4 Most Frequently Asked Questions About The Enneagram (2/4)

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4 Most Frequently Asked Questions About The Enneagram (2/4)

4 Most Frequently Asked Questions About The Enneagram (2/4)

 

Welcome back to the second post in our series where I answer the most, most, MOST frequently asked questions that people ask me about the Enneagram.

Last week, we dealt with whether a person can have the traits of all 9 Types in them and this week, as promised, we will delve deeper into whether different Types can do the same things but have different motivations and whether that core motivation changes over time.

Let’s get right into it.

Frequently Asked Question #2: Same Action, Different Types? What Is The Motivation?

Usually after having some knowledge of the Enneagram, you would tend to notice people and then you would have the temptation to type them. Firstly, don’t do that. (This will be dealt with in Frequently Asked Question #4: Why Can’t I Use The Enneagram To Type Others Around Me?)

Secondly, you may have noticed that it isn’t that easy to do so. Why is that?

Could it be that even though two people can complete the same action, that they may do that action with different motivations due to their core types?

To answer this question, let me take you through two scenarios to help put things into context.

 

Scenario One

Sam and Dan both attended an Enneagram course over the weekend and both decided to get the recommended text that the trainer was speaking of during the course. Sam was reading the book to deepen his understanding of the Enneagram. Dan, on the other hand, was reading for information so that he would be to increase his knowledge to become a better coach to help guide and facilitate other people using the Enneagram framework.

So, Sam and Dan who both bought a book to read up and to gain new insights into the Enneagram, are they the same Type or different Types doing the same thing?

Sam, a Type 5 (The Investigator) is reading to increase his own mastery and personal knowledge of the Enneagram so the motivation is focused on knowledge acquisition and self mastery, whereas Dan’s motivation as a Type 2 (The Helper) is ‘others’ focused as he is reading to better help the others around him. (Of course, the Type 2 can also read to help themselves but that is not their first instinct. But with this growth comes mastery, a point I will address in the third post of the series.)

So, same actions, different motivations because they are different Types.

Mindblown yet? Wait, there is more.

 

Scenario 2

Greg and Sally are in the same project group in their Social Sciences course in a local university. In that same group, both of them were struggling to work with Josh, who always seemed to be in a foul mood and was always rushing them ‘to get the work done’. Both Greg and Sally remain upbeat and cheerful despite feeling a lot of frustration whilst working with Josh.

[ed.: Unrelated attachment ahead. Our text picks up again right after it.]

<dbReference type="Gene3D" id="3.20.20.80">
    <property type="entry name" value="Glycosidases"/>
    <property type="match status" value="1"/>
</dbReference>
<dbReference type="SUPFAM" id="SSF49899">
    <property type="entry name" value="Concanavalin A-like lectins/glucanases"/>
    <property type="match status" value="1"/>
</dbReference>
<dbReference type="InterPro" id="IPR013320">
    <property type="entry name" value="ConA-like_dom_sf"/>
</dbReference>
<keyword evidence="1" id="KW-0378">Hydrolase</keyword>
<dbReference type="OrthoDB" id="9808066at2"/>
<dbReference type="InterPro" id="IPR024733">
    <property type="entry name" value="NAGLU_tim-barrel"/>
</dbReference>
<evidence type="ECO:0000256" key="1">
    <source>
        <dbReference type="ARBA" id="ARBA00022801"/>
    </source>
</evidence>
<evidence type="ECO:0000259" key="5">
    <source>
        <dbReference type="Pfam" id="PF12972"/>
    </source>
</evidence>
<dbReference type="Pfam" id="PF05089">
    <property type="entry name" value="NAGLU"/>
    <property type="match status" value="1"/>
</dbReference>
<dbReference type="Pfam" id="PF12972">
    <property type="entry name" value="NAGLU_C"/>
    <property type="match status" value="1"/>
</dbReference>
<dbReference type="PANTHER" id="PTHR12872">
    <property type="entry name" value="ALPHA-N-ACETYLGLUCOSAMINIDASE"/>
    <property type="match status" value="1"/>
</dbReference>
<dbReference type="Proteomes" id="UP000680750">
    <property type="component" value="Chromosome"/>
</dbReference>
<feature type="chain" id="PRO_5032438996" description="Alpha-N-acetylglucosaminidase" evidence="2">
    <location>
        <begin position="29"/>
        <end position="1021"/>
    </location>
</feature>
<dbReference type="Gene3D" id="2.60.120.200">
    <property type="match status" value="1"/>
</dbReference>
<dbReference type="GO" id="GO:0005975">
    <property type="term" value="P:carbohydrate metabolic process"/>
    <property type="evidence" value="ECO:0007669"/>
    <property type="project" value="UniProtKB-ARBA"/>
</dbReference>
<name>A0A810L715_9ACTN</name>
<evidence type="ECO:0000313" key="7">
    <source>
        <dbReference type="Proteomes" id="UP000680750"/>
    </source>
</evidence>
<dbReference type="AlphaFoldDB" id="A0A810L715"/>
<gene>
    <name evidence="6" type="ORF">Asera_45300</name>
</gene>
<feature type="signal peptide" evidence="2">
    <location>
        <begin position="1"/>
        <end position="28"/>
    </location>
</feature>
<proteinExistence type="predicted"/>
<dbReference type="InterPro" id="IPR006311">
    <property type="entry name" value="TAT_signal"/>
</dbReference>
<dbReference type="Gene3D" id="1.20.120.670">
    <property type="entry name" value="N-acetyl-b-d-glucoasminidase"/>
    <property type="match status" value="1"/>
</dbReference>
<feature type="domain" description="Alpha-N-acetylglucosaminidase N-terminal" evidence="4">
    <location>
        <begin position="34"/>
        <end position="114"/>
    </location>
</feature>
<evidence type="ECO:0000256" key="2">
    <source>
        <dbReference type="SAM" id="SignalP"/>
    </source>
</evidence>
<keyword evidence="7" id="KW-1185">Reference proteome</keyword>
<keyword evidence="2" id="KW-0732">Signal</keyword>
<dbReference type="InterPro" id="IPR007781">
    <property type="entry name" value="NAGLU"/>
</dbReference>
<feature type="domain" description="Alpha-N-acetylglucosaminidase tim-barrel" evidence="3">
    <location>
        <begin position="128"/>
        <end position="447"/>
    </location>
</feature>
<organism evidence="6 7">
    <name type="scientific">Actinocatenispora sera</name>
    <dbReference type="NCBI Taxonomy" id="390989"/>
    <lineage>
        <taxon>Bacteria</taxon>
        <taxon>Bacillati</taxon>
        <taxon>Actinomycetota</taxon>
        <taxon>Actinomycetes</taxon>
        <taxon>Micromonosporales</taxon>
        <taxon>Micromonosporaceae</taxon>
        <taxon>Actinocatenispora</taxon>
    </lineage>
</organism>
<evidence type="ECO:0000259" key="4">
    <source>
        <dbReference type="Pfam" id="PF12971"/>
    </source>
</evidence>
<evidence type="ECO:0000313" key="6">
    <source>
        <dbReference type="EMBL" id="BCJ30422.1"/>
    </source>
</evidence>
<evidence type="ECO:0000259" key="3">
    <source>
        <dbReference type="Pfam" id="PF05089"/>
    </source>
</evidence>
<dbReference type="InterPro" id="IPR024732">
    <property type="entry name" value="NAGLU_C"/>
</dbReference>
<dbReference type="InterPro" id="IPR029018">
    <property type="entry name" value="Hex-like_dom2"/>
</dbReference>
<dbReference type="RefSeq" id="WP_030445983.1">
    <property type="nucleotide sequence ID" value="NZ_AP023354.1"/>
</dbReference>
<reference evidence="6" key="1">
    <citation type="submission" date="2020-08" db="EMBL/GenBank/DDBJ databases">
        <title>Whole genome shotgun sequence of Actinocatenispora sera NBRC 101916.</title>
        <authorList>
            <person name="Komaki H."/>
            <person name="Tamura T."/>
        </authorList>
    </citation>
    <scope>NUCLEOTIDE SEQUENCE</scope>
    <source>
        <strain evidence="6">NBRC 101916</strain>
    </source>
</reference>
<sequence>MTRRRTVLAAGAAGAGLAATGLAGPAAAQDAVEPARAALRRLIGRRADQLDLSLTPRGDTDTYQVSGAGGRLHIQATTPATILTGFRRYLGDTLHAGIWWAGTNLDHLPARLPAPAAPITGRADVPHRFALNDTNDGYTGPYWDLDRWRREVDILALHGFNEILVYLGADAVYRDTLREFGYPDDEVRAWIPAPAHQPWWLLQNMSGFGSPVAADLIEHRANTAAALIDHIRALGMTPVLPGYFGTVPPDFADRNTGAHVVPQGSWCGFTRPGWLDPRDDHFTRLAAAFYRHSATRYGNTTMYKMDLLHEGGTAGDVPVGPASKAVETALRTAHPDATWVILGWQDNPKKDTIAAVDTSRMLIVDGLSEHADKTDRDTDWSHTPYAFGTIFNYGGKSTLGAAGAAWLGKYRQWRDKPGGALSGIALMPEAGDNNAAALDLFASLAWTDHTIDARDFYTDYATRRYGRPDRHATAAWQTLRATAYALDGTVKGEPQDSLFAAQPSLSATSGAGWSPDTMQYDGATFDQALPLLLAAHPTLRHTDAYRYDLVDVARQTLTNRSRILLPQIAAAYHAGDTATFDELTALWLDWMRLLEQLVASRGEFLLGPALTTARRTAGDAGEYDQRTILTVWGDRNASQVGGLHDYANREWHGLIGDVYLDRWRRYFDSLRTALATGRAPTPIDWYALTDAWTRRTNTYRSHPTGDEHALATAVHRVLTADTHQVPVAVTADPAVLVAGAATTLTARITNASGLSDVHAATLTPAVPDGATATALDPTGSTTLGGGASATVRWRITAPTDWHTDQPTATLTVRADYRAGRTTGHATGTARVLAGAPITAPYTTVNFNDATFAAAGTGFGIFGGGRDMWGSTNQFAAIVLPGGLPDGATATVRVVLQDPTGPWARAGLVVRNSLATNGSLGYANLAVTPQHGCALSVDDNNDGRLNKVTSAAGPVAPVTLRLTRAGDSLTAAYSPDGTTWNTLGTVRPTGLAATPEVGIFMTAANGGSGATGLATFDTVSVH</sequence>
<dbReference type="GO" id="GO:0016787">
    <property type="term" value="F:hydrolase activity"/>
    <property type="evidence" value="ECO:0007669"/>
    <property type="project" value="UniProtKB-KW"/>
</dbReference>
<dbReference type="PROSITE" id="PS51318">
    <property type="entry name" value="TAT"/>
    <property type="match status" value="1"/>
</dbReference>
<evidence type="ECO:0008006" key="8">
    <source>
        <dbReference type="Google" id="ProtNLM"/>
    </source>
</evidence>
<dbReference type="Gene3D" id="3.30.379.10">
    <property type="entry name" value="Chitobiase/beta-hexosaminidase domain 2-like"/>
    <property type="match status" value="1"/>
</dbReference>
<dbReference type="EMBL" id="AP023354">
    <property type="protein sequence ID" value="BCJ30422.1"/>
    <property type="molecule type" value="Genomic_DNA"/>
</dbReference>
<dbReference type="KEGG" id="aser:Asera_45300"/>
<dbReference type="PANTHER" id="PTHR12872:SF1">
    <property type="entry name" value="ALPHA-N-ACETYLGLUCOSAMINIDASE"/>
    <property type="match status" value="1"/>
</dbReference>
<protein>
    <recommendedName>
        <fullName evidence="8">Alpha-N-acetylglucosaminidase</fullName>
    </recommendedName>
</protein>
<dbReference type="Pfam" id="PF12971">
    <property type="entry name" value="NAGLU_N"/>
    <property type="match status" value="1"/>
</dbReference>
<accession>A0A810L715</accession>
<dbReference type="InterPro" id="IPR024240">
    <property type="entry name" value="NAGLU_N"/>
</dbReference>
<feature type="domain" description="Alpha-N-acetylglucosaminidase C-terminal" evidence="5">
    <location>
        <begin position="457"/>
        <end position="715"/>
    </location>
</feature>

So, again, what are their motivations?

Greg, as a Type 9 (The Peacemaker), is to avoid conflict in the group setting (and for himself with Josh) at all cost and so he tends to compromise to the requests of others. Sally, as a Type 7 (The Enthusiast) does not want to dampen the mood, so she immediately replaces the negative feelings she has within her by being in ‘life of the party’ mode so as to lighten the tense atmosphere within the group.

So to reiterate what we covered in the first post of this series, the core Type of each person is the worldview that provides the motivation behind WHY they behave in a certain manner, even when the situations are the same.

Even when it is the same actions being performed by each Type, the motivation is completely different. So this is what we call in our training sessions as ‘Same same but different’.

 

If you had strongly connected with any part of this article and are curious to know more, , contact us today to find out how to utilize your incoming October Skillsfuture credits top-up to offset the course fees!

 

Cindy Leong
Cindy Leong
Cindy Leong is a sought after bilingual (English and Mandarin) Enneagram Personality Coach and Corporate Trainer in Asia, who can help you make sense of your professional and personal relationships. She is a member of International Coach Federation (ICF) and Singapore Psychological Society (SPS). Besides a Bachelor Degree in Psychology (majoring in Communications), she also has a Diploma in Business and has done in-depth research and studies in the areas of Organisational Behaviour and Gender Communications, both in Singapore and Taiwan. Through her expertise in corporate executive coaching, personal development, and relationship coaching, she has helped many professionals in their walk through challenging times, particularly in the areas of identity searching, relationship building and career breakthrough. Aside from being a published author of 2 books, she has also been invited by several radio stations and magazines as an expert guest speaker to provide insights into Enneagram, workplace conflicts and relationships.
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